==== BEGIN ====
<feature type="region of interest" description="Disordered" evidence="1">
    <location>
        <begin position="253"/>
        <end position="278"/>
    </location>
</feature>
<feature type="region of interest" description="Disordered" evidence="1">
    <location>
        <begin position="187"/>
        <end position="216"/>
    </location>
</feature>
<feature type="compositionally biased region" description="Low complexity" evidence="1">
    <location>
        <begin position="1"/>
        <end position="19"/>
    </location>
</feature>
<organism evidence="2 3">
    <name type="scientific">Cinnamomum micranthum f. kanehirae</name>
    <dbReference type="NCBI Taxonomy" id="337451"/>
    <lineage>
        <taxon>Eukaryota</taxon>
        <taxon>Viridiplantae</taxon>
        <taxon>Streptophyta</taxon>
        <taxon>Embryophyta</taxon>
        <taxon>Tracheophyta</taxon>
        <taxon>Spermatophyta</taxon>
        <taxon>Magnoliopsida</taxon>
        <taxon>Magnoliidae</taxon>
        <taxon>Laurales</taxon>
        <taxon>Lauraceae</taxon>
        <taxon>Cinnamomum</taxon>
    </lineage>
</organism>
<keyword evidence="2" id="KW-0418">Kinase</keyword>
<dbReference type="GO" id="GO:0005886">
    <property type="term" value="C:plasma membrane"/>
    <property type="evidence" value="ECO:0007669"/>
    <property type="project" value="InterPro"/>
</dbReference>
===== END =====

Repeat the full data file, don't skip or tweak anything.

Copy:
<feature type="region of interest" description="Disordered" evidence="1">
    <location>
        <begin position="253"/>
        <end position="278"/>
    </location>
</feature>
<feature type="region of interest" description="Disordered" evidence="1">
    <location>
        <begin position="187"/>
        <end position="216"/>
    </location>
</feature>
<feature type="compositionally biased region" description="Low complexity" evidence="1">
    <location>
        <begin position="1"/>
        <end position="19"/>
    </location>
</feature>
<organism evidence="2 3">
    <name type="scientific">Cinnamomum micranthum f. kanehirae</name>
    <dbReference type="NCBI Taxonomy" id="337451"/>
    <lineage>
        <taxon>Eukaryota</taxon>
        <taxon>Viridiplantae</taxon>
        <taxon>Streptophyta</taxon>
        <taxon>Embryophyta</taxon>
        <taxon>Tracheophyta</taxon>
        <taxon>Spermatophyta</taxon>
        <taxon>Magnoliopsida</taxon>
        <taxon>Magnoliidae</taxon>
        <taxon>Laurales</taxon>
        <taxon>Lauraceae</taxon>
        <taxon>Cinnamomum</taxon>
    </lineage>
</organism>
<keyword evidence="2" id="KW-0418">Kinase</keyword>
<dbReference type="GO" id="GO:0005886">
    <property type="term" value="C:plasma membrane"/>
    <property type="evidence" value="ECO:0007669"/>
    <property type="project" value="InterPro"/>
</dbReference>